Scott Patterson, ACI
    Spring Hill, TN
    www.traceinspections.com

  6. #6
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    Mar 2007
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    Ormond Beach, Florida
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    26,243

    Default Re: AFCI - For Safety

    Quote Originally Posted by Ken Amelin View Post
    HERE ARE MY QUESTIONS:
    • How many of you advise your clients that all outlets that do not required GFCI protection are UNSAFE , are a potential FIRE HAZARD and recommend that they contact a licensed electrician to update so that all outlets are protected with approved AFCI devices for safety? (Similar to GFCI language).
    • Should we as professional home inspectors TAKE THE LEAD and recommend that these improvements be made in all homes we inspect?
    • Do you believe we are liable if a house burns down, and we did not recommend AFCI improvements for SAFETY?
    First Rule of Home Inspection: Do no harm.

    It does NO HARM TO ANYONE to recommend installing AFCI protection.

    Okay, that is out of the way.

    Second Rule of Home Inspection: Do good deeds.

    It is a good deed for your client to recommend, AND EXPLAIN, advances in safety for the systems in the home.

    Okay, that is out of the way.

    Now, where were we?

    Oh, right, doing good deeds for your clients ...

    There are many improvements which have occurred over the years since building codes started, and "improved safety" of the occupants is the primary role for those improvements. Thus, when feasible, installing the newer safety features which are now available into existing construction is a benefit for the occupants of that building, and increases the safety of those occupants.

    "Should we as professional home inspectors TAKE THE LEAD and recommend that these improvements be made in all homes we inspect?"

    I think that is what home inspectors should do, yes.

    "Do you believe we are liable if a house burns down, and we did not recommend AFCI improvements for SAFETY?"

    While that would like never have happened in years past, that is more likely to happen in today's climate, and even more likely to happen in future years.

    If a knowledgeable person (or a person who presents themselves as being a knowledgeable person) see a potential problem and does not report it, and that is the job they were fired to do (i.e., when a client hire a home inspector), that knowledgeable person did not fulfill the act of why they were hired.

    Thus, yes, that could happen.

    Let's start here:

    1) If a home inspector goes into an attic and sees a fire, they would be derelict in not reporting same. Agreed?

    2) If a home inspector goes into an attic and sees rafters breaking from roof load, they would be derelict in not reporting same. Agreed?

    3) If a home inspector goes into an attic and sees knob and tube with insulation falling off, they would be derelict in not reporting same. Agreed?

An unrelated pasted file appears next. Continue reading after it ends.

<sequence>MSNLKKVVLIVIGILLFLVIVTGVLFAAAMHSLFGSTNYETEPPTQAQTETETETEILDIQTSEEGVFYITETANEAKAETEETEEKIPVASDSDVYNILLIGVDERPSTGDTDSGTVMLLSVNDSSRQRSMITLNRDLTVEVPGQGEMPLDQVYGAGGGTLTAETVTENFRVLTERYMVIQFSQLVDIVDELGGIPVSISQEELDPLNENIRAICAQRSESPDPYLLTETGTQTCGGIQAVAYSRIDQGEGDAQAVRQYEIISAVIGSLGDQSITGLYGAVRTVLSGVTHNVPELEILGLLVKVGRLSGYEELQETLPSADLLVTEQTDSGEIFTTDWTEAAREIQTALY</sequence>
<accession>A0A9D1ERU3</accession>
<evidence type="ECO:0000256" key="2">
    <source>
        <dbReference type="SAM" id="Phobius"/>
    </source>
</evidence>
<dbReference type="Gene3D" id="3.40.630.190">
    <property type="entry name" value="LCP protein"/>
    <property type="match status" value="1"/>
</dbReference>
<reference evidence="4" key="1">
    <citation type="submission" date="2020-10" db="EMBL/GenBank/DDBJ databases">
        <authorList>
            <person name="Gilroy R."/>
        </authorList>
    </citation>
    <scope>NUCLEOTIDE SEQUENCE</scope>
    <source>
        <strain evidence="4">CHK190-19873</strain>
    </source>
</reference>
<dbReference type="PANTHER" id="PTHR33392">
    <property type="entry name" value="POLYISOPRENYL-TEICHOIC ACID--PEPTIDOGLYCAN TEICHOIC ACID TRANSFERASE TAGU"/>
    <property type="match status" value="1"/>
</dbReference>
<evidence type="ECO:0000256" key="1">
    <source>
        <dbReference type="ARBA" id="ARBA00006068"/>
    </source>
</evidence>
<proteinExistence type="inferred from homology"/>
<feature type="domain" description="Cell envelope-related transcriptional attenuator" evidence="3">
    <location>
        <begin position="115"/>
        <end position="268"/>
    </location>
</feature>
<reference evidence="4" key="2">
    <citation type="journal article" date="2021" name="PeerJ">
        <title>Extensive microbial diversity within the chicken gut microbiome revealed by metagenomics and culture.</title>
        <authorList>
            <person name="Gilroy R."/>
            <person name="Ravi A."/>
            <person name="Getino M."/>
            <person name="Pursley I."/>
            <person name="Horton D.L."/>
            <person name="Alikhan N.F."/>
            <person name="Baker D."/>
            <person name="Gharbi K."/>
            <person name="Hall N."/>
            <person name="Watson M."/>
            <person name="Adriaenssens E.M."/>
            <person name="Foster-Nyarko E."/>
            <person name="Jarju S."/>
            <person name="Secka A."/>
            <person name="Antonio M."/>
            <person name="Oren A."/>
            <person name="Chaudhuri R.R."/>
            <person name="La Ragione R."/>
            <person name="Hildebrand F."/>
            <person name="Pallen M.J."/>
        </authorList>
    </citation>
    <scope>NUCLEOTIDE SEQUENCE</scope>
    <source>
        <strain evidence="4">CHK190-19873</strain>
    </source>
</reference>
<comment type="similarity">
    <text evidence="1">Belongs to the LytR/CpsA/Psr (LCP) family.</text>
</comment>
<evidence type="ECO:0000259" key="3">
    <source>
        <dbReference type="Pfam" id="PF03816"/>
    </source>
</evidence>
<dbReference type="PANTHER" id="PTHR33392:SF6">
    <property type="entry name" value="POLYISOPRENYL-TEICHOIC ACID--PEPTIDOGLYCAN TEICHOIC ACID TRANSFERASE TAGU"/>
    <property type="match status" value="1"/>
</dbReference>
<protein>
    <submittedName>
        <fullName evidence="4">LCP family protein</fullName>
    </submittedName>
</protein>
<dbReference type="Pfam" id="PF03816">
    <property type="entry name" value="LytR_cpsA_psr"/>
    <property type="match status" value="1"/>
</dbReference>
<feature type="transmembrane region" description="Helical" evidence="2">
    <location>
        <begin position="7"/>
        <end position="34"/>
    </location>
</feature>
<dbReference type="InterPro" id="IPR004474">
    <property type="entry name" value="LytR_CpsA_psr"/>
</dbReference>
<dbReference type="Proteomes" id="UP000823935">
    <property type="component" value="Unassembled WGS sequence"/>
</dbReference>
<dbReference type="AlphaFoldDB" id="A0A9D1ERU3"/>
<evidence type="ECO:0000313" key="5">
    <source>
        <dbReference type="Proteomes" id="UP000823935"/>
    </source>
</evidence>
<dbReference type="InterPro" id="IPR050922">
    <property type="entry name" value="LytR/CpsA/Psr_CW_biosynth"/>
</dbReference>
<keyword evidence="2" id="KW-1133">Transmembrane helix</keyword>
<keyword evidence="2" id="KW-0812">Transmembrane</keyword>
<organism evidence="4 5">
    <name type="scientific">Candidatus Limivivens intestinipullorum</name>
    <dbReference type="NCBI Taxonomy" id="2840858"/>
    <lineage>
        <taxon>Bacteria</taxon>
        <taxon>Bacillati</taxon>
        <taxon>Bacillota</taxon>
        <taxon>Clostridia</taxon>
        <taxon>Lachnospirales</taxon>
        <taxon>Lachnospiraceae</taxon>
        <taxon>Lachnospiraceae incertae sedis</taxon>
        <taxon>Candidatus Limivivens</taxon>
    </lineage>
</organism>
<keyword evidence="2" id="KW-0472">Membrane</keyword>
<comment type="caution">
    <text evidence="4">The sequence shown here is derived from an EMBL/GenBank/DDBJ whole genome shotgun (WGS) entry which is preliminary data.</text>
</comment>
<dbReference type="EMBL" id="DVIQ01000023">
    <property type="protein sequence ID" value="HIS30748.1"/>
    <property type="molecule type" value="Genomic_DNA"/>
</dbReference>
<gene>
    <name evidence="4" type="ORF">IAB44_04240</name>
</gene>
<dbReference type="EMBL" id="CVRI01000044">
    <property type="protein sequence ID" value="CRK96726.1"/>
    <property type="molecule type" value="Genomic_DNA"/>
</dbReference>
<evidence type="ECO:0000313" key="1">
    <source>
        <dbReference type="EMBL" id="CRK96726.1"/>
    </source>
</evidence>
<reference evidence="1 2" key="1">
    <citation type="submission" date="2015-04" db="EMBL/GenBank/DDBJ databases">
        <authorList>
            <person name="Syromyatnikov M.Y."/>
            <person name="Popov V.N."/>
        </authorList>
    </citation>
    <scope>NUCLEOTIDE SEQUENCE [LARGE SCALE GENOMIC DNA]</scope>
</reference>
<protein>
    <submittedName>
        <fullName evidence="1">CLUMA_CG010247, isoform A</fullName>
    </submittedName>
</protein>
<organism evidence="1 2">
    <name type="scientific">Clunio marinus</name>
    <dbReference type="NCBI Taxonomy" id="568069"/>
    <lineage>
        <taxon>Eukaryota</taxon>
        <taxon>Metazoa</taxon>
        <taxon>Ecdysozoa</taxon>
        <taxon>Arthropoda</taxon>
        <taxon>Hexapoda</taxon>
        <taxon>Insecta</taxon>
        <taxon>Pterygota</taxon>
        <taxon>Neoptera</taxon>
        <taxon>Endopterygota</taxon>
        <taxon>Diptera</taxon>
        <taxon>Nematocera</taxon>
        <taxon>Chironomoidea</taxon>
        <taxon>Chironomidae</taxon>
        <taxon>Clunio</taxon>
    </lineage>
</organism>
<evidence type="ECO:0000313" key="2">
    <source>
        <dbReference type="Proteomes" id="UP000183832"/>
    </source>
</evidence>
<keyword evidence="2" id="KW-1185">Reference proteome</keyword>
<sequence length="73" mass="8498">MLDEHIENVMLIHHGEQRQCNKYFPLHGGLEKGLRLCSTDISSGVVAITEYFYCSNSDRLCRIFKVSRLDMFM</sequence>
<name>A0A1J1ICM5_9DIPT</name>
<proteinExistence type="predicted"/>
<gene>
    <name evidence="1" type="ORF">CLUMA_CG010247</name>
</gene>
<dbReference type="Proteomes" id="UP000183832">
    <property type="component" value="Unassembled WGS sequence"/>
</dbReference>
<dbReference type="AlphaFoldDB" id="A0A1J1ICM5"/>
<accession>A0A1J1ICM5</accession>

4) If a home inspector goes into an attic and sees 3) above, and is aware of a product *which could* *help detect* "problems" with that wiring and remove power before those problems burn the house down, they would be derelict in not recommending those products. Agreed?

    No, actually, the home inspector should recommend re-wiring in the case of 3) above.

    5) Given 1: A newer home is inspected by a home inspector.
    Given 2: A newer home ages and becomes an older home.
    Thus: Should not the home inspector recommend those products for the protection of that "aging" home with its "aging" wiring system? It is a given that the system *will age and deteriorate*, resulting in conditions similar to 3) above over time.

    ~~~~~~~~~~~~~~~

    If you are interested in beginning to track home inspection data so you can do future searches of it prior to going out to an inspection (to give you a 'heads up' on what to expect) - go here: EastWest Data

    Click on the 'New Users Register Here' link and register. This is 'in progress' and I don't have an automatic registration/username/password system going yet, thus, after registering send me an e-mail ( jerrypeck@cfl.rr.com ) and I will e-mail a username and password to you.

    After you receive the username and password, you can click on the 'Registered Users Login' link and sign in to add or search reports.

    I am trying to keep this as simplified as possible, so most of the choices are simply 'select one', however, there are a few 'type in' boxes, but keep that information short and simple, to one major issue.

    This is a 'Catch 22' situation: when uploading the report, you will want it as simple as possible and as easy as possible to add report information; however, when searching for information, you will want as much information as possible. Being as searches will only be beneficial if there are reports to search, adding reports takes priority ... thus keeping it simple wins out - and it only benefits you if you add reports.